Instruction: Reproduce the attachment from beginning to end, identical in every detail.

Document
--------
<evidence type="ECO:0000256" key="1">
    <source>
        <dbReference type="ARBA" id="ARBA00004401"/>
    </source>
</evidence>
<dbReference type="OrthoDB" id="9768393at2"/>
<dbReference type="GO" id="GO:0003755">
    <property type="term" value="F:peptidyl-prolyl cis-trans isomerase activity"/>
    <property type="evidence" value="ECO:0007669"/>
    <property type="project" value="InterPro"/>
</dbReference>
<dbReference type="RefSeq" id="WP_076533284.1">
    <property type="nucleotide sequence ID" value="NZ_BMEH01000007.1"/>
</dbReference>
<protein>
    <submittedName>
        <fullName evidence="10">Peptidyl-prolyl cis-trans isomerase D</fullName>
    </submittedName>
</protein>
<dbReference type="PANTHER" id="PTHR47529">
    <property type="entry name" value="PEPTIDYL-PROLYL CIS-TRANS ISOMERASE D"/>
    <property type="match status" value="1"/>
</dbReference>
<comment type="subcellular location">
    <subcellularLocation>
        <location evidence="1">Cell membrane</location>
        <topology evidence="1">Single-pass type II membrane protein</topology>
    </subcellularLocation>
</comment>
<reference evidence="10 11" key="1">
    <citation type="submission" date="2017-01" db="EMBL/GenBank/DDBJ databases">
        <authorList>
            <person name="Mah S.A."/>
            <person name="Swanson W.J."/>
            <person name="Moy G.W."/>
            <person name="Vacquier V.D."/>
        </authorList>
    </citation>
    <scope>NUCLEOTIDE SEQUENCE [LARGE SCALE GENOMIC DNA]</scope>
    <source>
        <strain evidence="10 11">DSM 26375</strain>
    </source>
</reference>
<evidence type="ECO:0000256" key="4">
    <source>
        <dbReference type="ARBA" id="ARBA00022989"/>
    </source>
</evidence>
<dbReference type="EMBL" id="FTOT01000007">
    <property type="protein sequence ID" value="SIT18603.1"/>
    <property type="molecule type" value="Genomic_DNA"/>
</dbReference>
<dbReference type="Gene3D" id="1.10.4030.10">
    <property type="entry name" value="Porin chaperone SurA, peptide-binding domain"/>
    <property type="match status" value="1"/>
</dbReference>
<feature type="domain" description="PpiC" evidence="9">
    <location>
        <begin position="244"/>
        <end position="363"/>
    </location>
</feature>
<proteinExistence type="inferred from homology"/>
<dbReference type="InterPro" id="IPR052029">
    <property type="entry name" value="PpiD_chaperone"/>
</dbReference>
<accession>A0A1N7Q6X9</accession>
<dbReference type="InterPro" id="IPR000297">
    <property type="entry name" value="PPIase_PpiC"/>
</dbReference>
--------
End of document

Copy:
<evidence type="ECO:0000256" key="1">
    <source>
        <dbReference type="ARBA" id="ARBA00004401"/>
    </source>
</evidence>
<dbReference type="OrthoDB" id="9768393at2"/>
<dbReference type="GO" id="GO:0003755">
    <property type="term" value="F:peptidyl-prolyl cis-trans isomerase activity"/>
    <property type="evidence" value="ECO:0007669"/>
    <property type="project" value="InterPro"/>
</dbReference>
<dbReference type="RefSeq" id="WP_076533284.1">
    <property type="nucleotide sequence ID" value="NZ_BMEH01000007.1"/>
</dbReference>
<protein>
    <submittedName>
        <fullName evidence="10">Peptidyl-prolyl cis-trans isomerase D</fullName>
    </submittedName>
</protein>
<dbReference type="PANTHER" id="PTHR47529">
    <property type="entry name" value="PEPTIDYL-PROLYL CIS-TRANS ISOMERASE D"/>
    <property type="match status" value="1"/>
</dbReference>
<comment type="subcellular location">
    <subcellularLocation>
        <location evidence="1">Cell membrane</location>
        <topology evidence="1">Single-pass type II membrane protein</topology>
    </subcellularLocation>
</comment>
<reference evidence="10 11" key="1">
    <citation type="submission" date="2017-01" db="EMBL/GenBank/DDBJ databases">
        <authorList>
            <person name="Mah S.A."/>
            <person name="Swanson W.J."/>
            <person name="Moy G.W."/>
            <person name="Vacquier V.D."/>
        </authorList>
    </citation>
    <scope>NUCLEOTIDE SEQUENCE [LARGE SCALE GENOMIC DNA]</scope>
    <source>
        <strain evidence="10 11">DSM 26375</strain>
    </source>
</reference>
<evidence type="ECO:0000256" key="4">
    <source>
        <dbReference type="ARBA" id="ARBA00022989"/>
    </source>
</evidence>
<dbReference type="EMBL" id="FTOT01000007">
    <property type="protein sequence ID" value="SIT18603.1"/>
    <property type="molecule type" value="Genomic_DNA"/>
</dbReference>
<dbReference type="Gene3D" id="1.10.4030.10">
    <property type="entry name" value="Porin chaperone SurA, peptide-binding domain"/>
    <property type="match status" value="1"/>
</dbReference>
<feature type="domain" description="PpiC" evidence="9">
    <location>
        <begin position="244"/>
        <end position="363"/>
    </location>
</feature>
<proteinExistence type="inferred from homology"/>
<dbReference type="InterPro" id="IPR052029">
    <property type="entry name" value="PpiD_chaperone"/>
</dbReference>
<accession>A0A1N7Q6X9</accession>
<dbReference type="InterPro" id="IPR000297">
    <property type="entry name" value="PPIase_PpiC"/>
</dbReference>